Regularity of grammar was always sacrificed to it when it seemed necessary. And rightly so, since what was required, above all for political purposes, was short clipped words of unmistakable meaning which could be uttered rapidly and which roused the minimum of echoes in the speaker’s mind…..So did the fact of having very few words to choose from. Relative to our own, the Newspeak vocabulary was tiny, and new ways of reducing it were constantly being devised. Newspeak, indeed, differed from most all other languages in that its vocabulary grew smaller instead of larger every year. Each reduction was a gain, since the smaller the area of choice, the smaller the temptation to take thought. Ultimately it was hoped to make articulate speech issue from the larynx without involving the higher brain centers at all…..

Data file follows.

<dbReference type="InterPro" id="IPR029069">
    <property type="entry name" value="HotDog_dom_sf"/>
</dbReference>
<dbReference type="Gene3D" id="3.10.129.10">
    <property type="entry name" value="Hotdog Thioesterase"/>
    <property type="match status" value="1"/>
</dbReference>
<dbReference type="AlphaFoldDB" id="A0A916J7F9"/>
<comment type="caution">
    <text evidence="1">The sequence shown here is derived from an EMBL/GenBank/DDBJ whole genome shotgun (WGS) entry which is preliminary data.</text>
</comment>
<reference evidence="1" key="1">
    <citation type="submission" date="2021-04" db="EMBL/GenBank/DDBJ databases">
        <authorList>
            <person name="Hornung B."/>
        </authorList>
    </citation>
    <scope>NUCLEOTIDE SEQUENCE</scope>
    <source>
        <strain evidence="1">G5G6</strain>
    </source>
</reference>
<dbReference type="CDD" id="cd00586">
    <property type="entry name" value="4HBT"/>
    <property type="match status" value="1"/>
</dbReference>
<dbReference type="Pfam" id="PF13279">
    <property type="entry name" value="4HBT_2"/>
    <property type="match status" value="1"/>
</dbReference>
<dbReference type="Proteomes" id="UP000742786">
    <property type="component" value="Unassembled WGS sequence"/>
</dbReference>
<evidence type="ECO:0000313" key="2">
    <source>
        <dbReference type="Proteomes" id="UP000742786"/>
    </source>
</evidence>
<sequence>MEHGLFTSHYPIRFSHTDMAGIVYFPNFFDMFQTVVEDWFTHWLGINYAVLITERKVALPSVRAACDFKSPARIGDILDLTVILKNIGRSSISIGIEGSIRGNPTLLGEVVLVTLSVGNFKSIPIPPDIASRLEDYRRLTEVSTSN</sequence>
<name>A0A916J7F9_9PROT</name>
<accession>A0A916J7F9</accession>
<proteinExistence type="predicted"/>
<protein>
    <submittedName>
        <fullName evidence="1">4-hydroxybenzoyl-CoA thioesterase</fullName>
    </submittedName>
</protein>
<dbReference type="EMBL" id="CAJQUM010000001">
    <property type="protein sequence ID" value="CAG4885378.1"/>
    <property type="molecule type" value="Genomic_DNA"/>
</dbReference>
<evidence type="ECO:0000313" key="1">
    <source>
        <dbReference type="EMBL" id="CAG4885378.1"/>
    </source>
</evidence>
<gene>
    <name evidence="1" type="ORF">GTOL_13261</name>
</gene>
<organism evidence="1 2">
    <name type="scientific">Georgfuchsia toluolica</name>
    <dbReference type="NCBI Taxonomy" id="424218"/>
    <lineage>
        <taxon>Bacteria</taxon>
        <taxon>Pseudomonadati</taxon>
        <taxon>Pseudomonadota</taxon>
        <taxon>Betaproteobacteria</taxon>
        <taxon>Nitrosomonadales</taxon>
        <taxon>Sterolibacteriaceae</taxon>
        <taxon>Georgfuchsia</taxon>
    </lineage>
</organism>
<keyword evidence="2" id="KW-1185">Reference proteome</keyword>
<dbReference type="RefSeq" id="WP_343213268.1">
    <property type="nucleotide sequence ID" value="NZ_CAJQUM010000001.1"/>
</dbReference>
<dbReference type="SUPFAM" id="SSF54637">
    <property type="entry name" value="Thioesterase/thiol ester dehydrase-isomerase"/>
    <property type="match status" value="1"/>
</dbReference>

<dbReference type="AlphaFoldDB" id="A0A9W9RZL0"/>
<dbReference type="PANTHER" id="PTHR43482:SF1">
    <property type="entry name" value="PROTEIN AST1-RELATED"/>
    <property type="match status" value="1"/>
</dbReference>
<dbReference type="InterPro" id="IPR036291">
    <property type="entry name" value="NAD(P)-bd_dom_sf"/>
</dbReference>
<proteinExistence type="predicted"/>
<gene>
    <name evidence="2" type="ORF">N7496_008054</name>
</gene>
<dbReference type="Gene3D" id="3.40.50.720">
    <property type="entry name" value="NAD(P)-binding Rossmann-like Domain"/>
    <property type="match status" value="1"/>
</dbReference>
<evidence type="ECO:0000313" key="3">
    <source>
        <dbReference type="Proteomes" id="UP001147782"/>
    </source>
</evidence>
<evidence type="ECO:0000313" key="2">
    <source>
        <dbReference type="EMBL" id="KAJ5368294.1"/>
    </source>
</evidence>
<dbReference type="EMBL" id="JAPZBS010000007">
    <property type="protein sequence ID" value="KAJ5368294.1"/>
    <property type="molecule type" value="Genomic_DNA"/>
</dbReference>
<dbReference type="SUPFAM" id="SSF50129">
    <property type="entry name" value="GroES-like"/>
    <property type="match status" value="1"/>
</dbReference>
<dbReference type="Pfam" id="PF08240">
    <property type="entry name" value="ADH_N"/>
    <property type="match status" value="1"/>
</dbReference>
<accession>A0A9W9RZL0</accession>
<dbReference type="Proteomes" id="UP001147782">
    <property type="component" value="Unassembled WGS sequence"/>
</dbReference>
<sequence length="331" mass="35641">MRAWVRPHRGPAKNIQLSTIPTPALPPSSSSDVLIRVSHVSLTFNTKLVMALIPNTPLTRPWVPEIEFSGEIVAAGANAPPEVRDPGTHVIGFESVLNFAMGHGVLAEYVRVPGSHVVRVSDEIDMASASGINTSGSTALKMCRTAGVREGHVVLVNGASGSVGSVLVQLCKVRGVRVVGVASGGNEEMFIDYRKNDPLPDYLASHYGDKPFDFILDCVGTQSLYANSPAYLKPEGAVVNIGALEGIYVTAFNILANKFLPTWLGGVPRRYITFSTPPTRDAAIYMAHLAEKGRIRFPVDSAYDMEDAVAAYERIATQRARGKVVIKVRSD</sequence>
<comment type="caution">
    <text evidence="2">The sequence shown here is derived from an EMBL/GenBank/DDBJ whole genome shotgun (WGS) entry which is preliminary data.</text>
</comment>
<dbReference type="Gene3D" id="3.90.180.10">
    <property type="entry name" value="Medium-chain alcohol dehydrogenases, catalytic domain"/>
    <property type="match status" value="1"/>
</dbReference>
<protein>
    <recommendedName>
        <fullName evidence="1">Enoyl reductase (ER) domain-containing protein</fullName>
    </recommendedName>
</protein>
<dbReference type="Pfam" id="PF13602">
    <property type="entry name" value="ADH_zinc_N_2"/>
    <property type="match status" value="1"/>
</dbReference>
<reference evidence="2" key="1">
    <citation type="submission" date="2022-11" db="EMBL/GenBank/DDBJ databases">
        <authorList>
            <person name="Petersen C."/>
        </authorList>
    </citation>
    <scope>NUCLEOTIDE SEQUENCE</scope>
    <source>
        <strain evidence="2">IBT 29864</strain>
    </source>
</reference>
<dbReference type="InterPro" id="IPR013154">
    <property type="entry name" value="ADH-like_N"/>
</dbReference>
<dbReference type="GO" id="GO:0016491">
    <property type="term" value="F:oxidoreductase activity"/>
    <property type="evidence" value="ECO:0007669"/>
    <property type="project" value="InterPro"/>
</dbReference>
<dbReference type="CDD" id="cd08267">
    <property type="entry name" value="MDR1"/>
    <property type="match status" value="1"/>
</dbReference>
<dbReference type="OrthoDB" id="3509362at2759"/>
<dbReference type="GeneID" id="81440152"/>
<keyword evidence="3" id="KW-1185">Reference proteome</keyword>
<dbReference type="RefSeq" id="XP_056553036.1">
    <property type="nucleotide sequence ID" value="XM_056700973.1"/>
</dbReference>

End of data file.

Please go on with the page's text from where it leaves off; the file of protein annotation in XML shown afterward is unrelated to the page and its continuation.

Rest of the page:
And it was to be foreseen that with the passage of time the distinguishing characteristics of Newspeak would become more and more pronounced — its words growing fewer and fewer, their meanings more and more rigid, and the chance of putting them to improper uses always diminishing.
Now the idea that have people communicate often within 140 characters and thought control seems awfully remote, no? Particularly since this is voluntary, customer driven, right?
I am not at all certain. I notice in reactions to my blog posts, which are often pretty lengthy, that readers sometimes miss important nuance in what I or readers I have cited say, or (just as bad) project onto what I have written something I never said (as I noted earlier today, I have written often about growing unrest in China, and too often, I get comments arguing that I am all wet to be predicting that China will fall apart. Huh? I never said anything about violent overthrow of the government).